A. Streckeisen and R. W. Maitre, “A chemical approximation to the modal QAPF classification of the igneous rocks,” Neues Jahrb. Mineral. Abh. 136, 169–206. (1979).Google Scholar
  46. 46.
    S. R. Taylor and S. M. McLennan, TheContinental Crust: Its Evolution and Composition (Blackwell, London, 1985).Google Scholar
  47. 47.
    Y. Tsutsumi, K. Yokoyama, S. A. Kasatkin, and V. V. Golozubov, “Zircon U-Pb age of granitoids in the Maizuru Belt, southwest Japan and Voznesenka Belt, Far East Russia,” J. Mineral. Petrol. Sci. 109, 97–102 (2014).CrossRefGoogle Scholar
  48. 48.
    J. B. Whalen, K. I. Currie, and B. W. Chappell, “A-type granites: geochemical characteristics, discrimination and petrogenesis,” Contrib. Mineral. Petrol. 95, 407–419 (1987).CrossRefGoogle Scholar
  49. 49.
    M. Wiedenbeck, P. Alle, F. Corfu, W. L. Griffin, M. Meier, F. Oberli, A. von Quadt, J. C. Roddick, and W. Spiegel, “Three natural zircon standards for U-Th- Pb, Lu-Hf, trace element and REE analyses,” Geostand. Newslett. 19, 1–23 (1995).CrossRefGoogle Scholar
  50. 50.
    F. Y. Wu, D. Y. Sun, W. C. Ge, Y. -B. Zhang, L. Matthew, M. L. Grant, S. A. Wilde, and B.-M. Jahn, “Geochronology of the Phanerozoic granitoids in northeastern China,” J. Asian Earth Sci. 41, 1–30 (2011).CrossRefGoogle Scholar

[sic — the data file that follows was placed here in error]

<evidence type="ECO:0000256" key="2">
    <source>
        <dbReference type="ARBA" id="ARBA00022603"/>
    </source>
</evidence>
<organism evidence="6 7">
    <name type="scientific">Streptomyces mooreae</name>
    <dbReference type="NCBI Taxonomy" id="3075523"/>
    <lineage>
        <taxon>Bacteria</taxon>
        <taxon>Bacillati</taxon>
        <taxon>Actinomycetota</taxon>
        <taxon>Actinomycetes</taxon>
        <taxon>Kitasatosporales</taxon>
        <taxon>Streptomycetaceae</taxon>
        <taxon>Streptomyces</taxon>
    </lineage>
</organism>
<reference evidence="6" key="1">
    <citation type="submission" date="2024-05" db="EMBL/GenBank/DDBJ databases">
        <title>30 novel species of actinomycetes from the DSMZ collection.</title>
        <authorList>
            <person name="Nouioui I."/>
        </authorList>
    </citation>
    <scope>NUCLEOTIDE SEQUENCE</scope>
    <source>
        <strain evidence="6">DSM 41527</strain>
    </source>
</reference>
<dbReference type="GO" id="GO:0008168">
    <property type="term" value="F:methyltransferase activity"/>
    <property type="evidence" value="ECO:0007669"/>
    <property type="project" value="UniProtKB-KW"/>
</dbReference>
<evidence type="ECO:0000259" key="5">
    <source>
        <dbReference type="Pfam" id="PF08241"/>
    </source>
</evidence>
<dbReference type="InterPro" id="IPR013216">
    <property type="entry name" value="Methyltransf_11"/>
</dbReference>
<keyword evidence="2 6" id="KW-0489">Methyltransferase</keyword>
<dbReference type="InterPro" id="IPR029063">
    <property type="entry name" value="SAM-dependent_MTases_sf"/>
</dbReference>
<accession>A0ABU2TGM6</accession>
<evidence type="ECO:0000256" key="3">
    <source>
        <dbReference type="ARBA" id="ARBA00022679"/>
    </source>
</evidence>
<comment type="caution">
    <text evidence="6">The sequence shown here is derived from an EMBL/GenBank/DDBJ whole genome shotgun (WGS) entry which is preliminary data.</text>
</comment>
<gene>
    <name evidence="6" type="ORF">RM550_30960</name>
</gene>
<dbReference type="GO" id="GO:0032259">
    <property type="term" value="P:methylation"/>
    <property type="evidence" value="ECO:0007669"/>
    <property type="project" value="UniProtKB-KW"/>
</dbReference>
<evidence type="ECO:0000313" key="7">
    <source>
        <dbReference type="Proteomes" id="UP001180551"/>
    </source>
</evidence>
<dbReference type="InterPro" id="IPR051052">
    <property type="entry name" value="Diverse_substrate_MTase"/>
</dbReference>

51. 51.
    W. Xiao, B. Huang, C. Han, S. Sun, and J. Li, “A review of the western part of the Altaids: a key to understanding the architecture of accretionary orogens,” Gondwana Res. 18, 253–273 (2010).CrossRefGoogle Scholar

Copyright information

© Pleiades Publishing, Ltd. 2018

Authors and Affiliations

  • N. N. Kruk
    • 1
    • 2
  • V. V. Golozubov
    • 3
  • V. I. Kiselev
    • 3
  • E. A. Kruk
    • 1
  • S. N. Rudnev
    • 1
  • P. A. Serov
    • 4
  • S. A. Kasatkin
    • 3
  • E. Yu. Moskalenko
    • 3
  1. 1.Sobolev Institute of Geology and Mineralogy, Siberian BranchRussian Academy of SciencesNovosibirskRussia
  2. 2.Novosibirsk State University, str. Pirogova 2NovosibirskRussia
  3. 3.Far East Geological Institute, Far East BranchRussian Academy of SciencesVladivostokRussia
  4. 4.Geological Institute,Kola Science CenterRussian Academy of SciencesMurmansk oblastRussia

Personalised recommendations